18. It’s been worse. It’s been better. Painting has been my only income since 2001. Inventory was way down (16 pieces) in 2018 after a strong 2017 and I’m still trying to catch up. I am factoring in that low inventory number, more competition and people buying at a lower price point to my slump of 2018.

  19. My art sales are picking up due to the impact of the Art Business Academy. The Academy offered me a systemized way to restructure my art business when I moved accross country. In the Academy, I tackled some sales and marketing strategies that helped me to catch up to current consumer expectations. For example, buyers today expect to see high-quality photos with succint descriptive text online of things they may buy. Also, social media interaction now plays a key role in consumer spending. And, in today’s market, an artist must shift from a passive to a more active sales/marketing role by reaching out to potential buyers and art sales venues. In the Academy, Jason Horejs walked me through the process in a way that I could do that. I’m experiencing sales as a direct result of changes I made via the Art Business Academy. There’s enough material covered in the Academy to keep me growing for a very long time!

  20. This is my best year with an 86% increase in sales year-to-date through November (over my best year) – both gallery and website sales have seen substantial increases.

    I think that a refining of the galleries that show my photography has had a positive impact but overall people seem more willing to spend their money on art.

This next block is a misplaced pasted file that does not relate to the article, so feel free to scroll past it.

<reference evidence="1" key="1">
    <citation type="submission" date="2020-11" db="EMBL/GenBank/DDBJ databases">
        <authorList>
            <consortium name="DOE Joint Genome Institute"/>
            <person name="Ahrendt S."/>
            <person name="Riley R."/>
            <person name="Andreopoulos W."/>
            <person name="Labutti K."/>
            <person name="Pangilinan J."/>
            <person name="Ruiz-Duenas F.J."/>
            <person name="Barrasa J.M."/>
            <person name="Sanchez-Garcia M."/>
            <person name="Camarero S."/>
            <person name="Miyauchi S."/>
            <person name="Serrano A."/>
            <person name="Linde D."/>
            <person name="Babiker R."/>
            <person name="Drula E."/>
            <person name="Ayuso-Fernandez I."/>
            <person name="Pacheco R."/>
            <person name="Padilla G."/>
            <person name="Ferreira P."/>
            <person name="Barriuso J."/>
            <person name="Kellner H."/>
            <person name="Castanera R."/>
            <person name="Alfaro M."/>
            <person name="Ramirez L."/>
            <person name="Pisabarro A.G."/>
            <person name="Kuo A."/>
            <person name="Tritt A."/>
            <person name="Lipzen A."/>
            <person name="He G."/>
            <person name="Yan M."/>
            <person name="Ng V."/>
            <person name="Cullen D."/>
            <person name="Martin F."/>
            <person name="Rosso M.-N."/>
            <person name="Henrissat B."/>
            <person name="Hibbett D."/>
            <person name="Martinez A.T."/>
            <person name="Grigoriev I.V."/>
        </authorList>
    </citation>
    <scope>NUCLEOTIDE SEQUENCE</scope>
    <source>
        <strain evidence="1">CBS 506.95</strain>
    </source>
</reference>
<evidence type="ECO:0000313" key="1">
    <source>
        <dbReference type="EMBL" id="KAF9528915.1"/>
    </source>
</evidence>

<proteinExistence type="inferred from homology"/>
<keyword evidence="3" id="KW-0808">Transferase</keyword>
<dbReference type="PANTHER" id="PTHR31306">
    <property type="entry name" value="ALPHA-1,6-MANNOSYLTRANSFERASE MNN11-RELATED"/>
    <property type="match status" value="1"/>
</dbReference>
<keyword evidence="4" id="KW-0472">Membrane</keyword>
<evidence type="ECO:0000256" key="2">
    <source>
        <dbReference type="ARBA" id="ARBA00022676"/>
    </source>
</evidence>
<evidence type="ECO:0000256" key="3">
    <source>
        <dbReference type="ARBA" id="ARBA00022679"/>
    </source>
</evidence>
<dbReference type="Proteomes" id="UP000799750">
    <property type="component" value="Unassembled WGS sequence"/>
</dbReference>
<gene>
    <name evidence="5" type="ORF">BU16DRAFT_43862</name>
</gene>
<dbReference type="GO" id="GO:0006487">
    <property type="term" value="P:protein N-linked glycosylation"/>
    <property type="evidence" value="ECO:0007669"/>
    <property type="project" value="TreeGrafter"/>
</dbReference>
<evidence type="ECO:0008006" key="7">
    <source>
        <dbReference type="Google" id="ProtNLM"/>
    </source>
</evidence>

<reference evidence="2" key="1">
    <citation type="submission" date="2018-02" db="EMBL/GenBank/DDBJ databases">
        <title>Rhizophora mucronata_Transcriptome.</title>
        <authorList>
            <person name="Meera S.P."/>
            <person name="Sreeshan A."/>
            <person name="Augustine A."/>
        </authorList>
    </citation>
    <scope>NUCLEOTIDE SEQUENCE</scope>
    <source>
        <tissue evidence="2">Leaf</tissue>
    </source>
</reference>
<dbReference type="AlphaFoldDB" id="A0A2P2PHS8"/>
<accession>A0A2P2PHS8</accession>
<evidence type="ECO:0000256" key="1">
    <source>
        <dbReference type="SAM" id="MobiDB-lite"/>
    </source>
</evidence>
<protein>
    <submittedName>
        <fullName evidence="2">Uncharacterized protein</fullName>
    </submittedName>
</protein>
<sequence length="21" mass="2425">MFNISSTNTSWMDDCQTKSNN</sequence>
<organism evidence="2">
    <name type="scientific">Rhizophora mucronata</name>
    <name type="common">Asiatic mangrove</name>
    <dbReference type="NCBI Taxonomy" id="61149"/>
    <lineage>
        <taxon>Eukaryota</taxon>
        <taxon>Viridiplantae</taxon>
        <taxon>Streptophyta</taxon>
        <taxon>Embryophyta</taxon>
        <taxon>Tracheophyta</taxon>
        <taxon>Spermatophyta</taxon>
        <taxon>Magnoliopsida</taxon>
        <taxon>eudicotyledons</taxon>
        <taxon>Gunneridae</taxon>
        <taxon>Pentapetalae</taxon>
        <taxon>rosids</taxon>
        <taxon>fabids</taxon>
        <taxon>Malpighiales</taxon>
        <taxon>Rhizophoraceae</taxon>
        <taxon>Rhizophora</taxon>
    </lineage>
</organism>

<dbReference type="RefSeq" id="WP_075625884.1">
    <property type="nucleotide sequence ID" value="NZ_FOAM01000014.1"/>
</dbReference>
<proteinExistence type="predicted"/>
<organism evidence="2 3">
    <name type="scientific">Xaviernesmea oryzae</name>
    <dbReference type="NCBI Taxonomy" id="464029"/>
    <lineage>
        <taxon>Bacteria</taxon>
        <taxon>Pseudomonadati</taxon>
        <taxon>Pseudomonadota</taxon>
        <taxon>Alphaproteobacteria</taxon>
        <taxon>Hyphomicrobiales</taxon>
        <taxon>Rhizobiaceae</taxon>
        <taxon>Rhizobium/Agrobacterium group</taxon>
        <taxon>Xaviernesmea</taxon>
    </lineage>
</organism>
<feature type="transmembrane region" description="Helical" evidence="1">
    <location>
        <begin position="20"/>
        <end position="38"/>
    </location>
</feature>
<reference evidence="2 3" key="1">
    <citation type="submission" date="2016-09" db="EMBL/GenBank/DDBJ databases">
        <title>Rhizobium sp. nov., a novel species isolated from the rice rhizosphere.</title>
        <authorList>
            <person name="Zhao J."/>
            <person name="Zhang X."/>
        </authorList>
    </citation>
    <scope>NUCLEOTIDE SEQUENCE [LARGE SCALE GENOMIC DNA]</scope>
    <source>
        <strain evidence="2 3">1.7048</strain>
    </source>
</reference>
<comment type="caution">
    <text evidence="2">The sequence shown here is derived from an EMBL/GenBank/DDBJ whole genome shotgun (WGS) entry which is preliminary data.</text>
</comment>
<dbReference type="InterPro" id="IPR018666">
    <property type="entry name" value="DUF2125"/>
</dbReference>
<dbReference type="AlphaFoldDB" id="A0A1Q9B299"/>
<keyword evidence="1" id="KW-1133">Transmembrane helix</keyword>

21. Great blog topic, Jason. I like to say it’s all about “stirring up the air” in any economic climate. I just did that myself in a rather big way – moving cross country to San Diego. Not for everybody, of course, but I find that when I’m in new circumstances I reach out more than ever meeting new friends, new acquaintances and new buyers. Certainly you can stay right where you are and make that same effort. I’m sure Jason’s Art Academy would do that as well. As Newton says, “An object at rest stays at rest and an object in motion stays in motion with the same speed and in the same direction unless acted upon by an unbalanced force.” It’s true for people too; we have to be that force. I’ve already got two new acquaintances talking about commissioning my work and a new network of fabulous friends that is expanding exponentially. Yes, it takes a lot of energy but that, balanced with productive studio time, pays off in many ways.

  22. Dear Jason,
    I am an artist, and i follow your blog regularly. Currently I have a question. This coming Jan 17, I am giving a talk to our garden club about “‘How to create your personal art collection” .Most of our members are upper middle class, have a design sense and are sensitive to design, decorating and sometimes Art but there seems to be a renitence when it comes to actually purchasing Art.

    I am open to any suggestions you might have to making my talk entertaining, informative, and helpful to folks who lack confidence to make art purchasing decisions.
    Eleanor Dixon stecker

  23. I agree with you on the state of the art market. My sales are up 40% this year. I have been selling a variety of pieces, small to large originals in the $200-$2000 range, commission pieces have been a consistent, revenue producer, and I have a couple of popular limited edition prints that sell in the $300-$450 range, that I have sold a lot of. Overall, a very good year, got some good shows lined up for spring, looking forward to growing and selling even more.

Leave a Reply

Your email address will not be published. Required fields are marked *